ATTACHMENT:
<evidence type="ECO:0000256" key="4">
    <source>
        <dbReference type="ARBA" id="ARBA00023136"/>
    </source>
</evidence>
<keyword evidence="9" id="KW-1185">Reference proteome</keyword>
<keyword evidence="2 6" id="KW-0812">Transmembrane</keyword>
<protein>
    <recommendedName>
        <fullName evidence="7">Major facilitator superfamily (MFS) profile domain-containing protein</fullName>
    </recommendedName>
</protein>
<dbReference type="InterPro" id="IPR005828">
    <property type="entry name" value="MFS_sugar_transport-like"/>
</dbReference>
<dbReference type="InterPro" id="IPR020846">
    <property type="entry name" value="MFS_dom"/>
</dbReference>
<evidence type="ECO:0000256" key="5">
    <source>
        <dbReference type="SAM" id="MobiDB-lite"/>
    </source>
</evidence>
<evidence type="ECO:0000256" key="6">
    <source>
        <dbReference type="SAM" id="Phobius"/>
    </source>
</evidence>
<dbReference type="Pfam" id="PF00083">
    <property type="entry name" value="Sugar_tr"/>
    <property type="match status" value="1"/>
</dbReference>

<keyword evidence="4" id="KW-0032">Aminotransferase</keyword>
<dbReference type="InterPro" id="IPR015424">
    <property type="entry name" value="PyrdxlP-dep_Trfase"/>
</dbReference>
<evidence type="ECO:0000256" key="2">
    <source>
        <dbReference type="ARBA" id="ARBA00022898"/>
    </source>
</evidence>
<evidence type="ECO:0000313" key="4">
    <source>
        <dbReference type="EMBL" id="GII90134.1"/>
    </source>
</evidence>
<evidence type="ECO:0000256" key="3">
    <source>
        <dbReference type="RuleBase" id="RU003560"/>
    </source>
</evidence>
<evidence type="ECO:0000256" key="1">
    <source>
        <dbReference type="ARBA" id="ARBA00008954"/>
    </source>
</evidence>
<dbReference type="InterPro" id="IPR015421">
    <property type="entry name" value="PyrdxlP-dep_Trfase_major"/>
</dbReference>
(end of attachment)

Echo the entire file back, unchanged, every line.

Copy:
<evidence type="ECO:0000256" key="4">
    <source>
        <dbReference type="ARBA" id="ARBA00023136"/>
    </source>
</evidence>
<keyword evidence="9" id="KW-1185">Reference proteome</keyword>
<keyword evidence="2 6" id="KW-0812">Transmembrane</keyword>
<protein>
    <recommendedName>
        <fullName evidence="7">Major facilitator superfamily (MFS) profile domain-containing protein</fullName>
    </recommendedName>
</protein>
<dbReference type="InterPro" id="IPR005828">
    <property type="entry name" value="MFS_sugar_transport-like"/>
</dbReference>
<dbReference type="InterPro" id="IPR020846">
    <property type="entry name" value="MFS_dom"/>
</dbReference>
<evidence type="ECO:0000256" key="5">
    <source>
        <dbReference type="SAM" id="MobiDB-lite"/>
    </source>
</evidence>
<evidence type="ECO:0000256" key="6">
    <source>
        <dbReference type="SAM" id="Phobius"/>
    </source>
</evidence>
<dbReference type="Pfam" id="PF00083">
    <property type="entry name" value="Sugar_tr"/>
    <property type="match status" value="1"/>
</dbReference>

<keyword evidence="4" id="KW-0032">Aminotransferase</keyword>
<dbReference type="InterPro" id="IPR015424">
    <property type="entry name" value="PyrdxlP-dep_Trfase"/>
</dbReference>
<evidence type="ECO:0000256" key="2">
    <source>
        <dbReference type="ARBA" id="ARBA00022898"/>
    </source>
</evidence>
<evidence type="ECO:0000313" key="4">
    <source>
        <dbReference type="EMBL" id="GII90134.1"/>
    </source>
</evidence>
<evidence type="ECO:0000256" key="3">
    <source>
        <dbReference type="RuleBase" id="RU003560"/>
    </source>
</evidence>
<evidence type="ECO:0000256" key="1">
    <source>
        <dbReference type="ARBA" id="ARBA00008954"/>
    </source>
</evidence>
<dbReference type="InterPro" id="IPR015421">
    <property type="entry name" value="PyrdxlP-dep_Trfase_major"/>
</dbReference>